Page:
Heart Healthy Habits: Keeping Your Heart Strong

Posted on by Westcare Clinic
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Cardiovascular disease is a big deal. According to the CDC, around 610,000 Americans die from heart disease every year. Additionally, nearly 735,000 people have a heart attack in the United States every year. Since heart disease is the leading cause of death for both men and women of most ethnicities in the United States, it’s important to keep up with these heart-healthy habits. Be sure to consult with a physician before making any significant diet or lifestyle changes to ensure safety.

Balanced Diet

Food doesn’t just fuel the body, it provides nutrients to all of the body’s organs in order to ensure that they work properly, including the heart. Here are a few eating habit changes to help that ticker.

Portion Size

Overeating can often lead to weight gain which puts unnecessary strain on the heart. There are simple ways to control portion size without compromising any enjoyment of mealtime. Consider using a smaller plate or bowl for high-calorie and high-sodium foods and eating larger portions of nutrient-rich and low-calorie foods like fruits and vegetables. It’s important to pay attention to serving sizes, and it may be necessary to use measuring cups or a food scale for a while to get used to this new habit.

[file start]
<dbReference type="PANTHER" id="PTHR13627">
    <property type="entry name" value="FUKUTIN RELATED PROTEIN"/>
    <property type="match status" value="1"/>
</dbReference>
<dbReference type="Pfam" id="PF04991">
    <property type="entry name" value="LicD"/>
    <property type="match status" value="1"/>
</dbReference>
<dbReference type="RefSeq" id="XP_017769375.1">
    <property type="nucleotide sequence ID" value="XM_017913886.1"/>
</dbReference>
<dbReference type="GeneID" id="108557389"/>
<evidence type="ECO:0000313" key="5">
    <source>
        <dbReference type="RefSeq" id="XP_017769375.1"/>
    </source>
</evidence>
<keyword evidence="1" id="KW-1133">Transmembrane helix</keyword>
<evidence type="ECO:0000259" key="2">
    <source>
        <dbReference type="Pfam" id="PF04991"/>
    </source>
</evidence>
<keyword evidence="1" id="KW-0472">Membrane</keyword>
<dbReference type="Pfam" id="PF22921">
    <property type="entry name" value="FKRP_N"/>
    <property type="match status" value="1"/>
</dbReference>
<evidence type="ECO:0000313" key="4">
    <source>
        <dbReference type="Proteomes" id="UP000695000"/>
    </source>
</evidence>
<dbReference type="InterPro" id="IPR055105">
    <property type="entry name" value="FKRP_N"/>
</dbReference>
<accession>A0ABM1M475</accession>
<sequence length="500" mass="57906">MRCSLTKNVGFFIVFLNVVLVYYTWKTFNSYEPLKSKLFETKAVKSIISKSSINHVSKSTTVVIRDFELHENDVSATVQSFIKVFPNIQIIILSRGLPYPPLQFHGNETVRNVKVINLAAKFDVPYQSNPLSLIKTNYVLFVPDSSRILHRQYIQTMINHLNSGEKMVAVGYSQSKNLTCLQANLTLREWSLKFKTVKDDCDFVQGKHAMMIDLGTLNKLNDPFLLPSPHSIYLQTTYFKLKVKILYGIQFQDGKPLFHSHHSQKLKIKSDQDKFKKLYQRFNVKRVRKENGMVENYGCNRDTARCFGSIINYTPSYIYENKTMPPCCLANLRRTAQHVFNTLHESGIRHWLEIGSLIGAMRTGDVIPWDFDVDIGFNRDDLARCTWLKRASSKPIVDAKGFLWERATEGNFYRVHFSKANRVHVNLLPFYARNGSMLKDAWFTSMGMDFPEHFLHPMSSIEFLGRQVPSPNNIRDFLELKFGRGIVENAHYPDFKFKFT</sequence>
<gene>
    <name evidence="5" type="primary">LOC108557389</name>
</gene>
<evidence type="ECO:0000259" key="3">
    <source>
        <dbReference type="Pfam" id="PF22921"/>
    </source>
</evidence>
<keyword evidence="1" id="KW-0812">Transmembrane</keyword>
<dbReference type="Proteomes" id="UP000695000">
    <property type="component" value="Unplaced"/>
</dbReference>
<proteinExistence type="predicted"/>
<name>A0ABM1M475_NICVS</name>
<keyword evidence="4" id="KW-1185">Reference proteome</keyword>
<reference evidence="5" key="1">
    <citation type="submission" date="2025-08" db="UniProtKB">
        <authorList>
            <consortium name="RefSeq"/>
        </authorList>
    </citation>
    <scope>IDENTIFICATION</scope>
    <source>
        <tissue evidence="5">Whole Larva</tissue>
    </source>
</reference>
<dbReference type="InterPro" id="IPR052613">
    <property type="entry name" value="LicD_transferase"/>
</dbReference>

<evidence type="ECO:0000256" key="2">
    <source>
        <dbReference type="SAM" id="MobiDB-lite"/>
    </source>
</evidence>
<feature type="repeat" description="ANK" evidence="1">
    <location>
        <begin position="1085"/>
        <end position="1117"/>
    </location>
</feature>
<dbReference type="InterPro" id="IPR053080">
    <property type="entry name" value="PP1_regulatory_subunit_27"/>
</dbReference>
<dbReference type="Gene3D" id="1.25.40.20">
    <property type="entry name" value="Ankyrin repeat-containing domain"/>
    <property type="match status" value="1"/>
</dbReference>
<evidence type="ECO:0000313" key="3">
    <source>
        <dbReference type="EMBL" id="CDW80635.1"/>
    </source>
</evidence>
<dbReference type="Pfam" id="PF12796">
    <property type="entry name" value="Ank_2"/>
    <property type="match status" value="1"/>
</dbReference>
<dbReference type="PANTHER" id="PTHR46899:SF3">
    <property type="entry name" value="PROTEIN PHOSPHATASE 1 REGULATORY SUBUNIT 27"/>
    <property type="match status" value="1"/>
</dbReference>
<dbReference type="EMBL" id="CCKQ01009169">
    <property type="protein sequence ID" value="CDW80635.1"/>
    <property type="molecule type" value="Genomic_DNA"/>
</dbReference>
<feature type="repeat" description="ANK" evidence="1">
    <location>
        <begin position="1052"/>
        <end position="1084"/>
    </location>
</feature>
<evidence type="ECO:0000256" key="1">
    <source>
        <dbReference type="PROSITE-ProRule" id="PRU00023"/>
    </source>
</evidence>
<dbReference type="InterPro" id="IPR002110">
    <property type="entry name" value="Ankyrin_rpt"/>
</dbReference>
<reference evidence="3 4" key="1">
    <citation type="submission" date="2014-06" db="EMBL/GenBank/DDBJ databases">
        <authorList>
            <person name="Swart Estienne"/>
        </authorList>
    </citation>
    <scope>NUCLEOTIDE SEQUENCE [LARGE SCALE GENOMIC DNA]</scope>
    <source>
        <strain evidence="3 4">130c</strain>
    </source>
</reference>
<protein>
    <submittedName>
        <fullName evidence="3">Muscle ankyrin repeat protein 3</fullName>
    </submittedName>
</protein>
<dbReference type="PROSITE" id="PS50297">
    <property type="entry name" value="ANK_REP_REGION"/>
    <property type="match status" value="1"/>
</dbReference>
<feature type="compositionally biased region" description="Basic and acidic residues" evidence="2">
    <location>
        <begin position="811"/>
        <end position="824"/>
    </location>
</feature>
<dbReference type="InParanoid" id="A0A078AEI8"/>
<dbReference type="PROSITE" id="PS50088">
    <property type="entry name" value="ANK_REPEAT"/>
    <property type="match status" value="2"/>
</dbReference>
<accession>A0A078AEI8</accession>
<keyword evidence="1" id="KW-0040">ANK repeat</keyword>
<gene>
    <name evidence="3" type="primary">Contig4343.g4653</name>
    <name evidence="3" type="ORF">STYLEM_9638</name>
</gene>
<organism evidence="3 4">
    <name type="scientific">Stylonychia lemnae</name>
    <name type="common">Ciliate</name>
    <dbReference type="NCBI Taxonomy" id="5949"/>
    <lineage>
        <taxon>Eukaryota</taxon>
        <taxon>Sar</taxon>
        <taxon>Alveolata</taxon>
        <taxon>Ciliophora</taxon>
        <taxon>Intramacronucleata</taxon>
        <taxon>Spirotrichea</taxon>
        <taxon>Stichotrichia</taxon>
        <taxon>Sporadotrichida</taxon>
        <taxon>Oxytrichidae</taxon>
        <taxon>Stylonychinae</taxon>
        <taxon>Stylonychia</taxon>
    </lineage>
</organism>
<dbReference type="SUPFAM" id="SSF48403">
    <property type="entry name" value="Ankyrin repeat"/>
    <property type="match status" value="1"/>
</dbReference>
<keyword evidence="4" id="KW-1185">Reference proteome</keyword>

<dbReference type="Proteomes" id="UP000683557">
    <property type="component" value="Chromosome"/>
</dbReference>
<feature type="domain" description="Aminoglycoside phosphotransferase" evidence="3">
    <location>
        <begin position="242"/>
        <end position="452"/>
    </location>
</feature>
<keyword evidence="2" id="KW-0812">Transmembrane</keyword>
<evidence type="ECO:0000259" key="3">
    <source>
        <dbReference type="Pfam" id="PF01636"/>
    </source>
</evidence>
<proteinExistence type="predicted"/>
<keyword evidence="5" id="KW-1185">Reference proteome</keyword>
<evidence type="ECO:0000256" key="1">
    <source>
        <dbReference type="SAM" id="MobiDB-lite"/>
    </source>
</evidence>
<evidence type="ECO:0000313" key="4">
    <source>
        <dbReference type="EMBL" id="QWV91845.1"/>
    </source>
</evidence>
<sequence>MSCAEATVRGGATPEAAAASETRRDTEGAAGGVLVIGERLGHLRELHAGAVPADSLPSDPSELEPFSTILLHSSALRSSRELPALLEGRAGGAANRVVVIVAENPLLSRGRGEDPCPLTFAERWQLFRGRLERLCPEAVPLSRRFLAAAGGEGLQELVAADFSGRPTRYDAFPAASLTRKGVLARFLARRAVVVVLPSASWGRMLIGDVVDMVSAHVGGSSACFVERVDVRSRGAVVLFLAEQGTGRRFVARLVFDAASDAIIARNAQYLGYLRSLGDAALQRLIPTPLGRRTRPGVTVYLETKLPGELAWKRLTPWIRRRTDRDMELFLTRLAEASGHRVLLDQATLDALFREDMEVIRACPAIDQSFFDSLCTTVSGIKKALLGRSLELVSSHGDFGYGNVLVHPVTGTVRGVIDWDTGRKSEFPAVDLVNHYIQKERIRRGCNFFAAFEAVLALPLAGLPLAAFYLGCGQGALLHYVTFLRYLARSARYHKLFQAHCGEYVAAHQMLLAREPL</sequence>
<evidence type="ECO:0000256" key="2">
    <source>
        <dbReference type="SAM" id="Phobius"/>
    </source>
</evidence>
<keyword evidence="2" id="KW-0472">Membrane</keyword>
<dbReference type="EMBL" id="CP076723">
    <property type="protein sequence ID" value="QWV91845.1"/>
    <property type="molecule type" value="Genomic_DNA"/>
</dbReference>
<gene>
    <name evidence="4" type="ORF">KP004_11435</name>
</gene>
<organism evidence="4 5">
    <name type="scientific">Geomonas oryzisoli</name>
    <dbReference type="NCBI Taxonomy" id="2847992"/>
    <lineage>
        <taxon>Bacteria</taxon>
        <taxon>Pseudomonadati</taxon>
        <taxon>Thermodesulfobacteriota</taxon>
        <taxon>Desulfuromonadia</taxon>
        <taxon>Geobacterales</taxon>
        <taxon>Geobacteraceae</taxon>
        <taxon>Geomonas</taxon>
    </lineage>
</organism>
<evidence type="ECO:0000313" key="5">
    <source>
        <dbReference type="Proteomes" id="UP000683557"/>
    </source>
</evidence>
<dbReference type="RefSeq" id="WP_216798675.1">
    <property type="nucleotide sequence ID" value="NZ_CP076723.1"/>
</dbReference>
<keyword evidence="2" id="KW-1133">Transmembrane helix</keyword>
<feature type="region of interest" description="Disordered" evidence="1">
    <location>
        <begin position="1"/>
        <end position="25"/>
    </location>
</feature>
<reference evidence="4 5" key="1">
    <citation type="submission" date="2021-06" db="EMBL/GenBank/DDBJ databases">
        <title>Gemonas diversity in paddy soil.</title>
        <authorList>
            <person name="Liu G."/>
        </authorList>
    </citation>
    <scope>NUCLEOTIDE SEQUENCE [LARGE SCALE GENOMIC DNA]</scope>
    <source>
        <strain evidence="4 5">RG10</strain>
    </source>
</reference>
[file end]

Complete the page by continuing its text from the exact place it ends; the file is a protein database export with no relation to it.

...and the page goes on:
Whole Grains

Fiber is an essential factor in regulating blood pressure and heart health. Simply substituting refined grains such as white bread or doughnuts for whole-grain products such as oatmeal or whole-grain bread can make a difference for heart and overall health. Other refined grains to be avoided for the heart’s sake include cakes, buttered popcorn, and frozen waffles.

Good Fats

It’s important to limit the amount of saturated and trans fats consumed in order for the heart to stay healthy. No more than five to six percent of daily calories should be from saturated fats. The American Heart Association recommends avoiding trans fats completely. It’s easy to reduce the amount of fat eaten on a daily basis. For example, trimming fat off of meat or adding less butter while cooking can help. Additionally, instead of using bacon fat to cook food, consider using olive oil or canola oil. Avocados and ground flaxseed are sources of “good” fats for when that craving hits.

Reduce Sodium Intake

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High sodium intake can contribute to high blood pressure. High blood pressure is a significant risk factor for cardiovascular disease. The American Heart Association recommends that healthy adults consume no more than 2,300 milligrams of sodium a day (one teaspoon). An easy way to reduce salt intake is to pay attention to condiments and how much salt is added while cooking and serving. Another way to reduce the amount of salt eaten on a daily basis is to limit or avoid processed and canned foods. Eating fresh fruits and vegetables when possible is a great way to reduce salt intake.

Exercise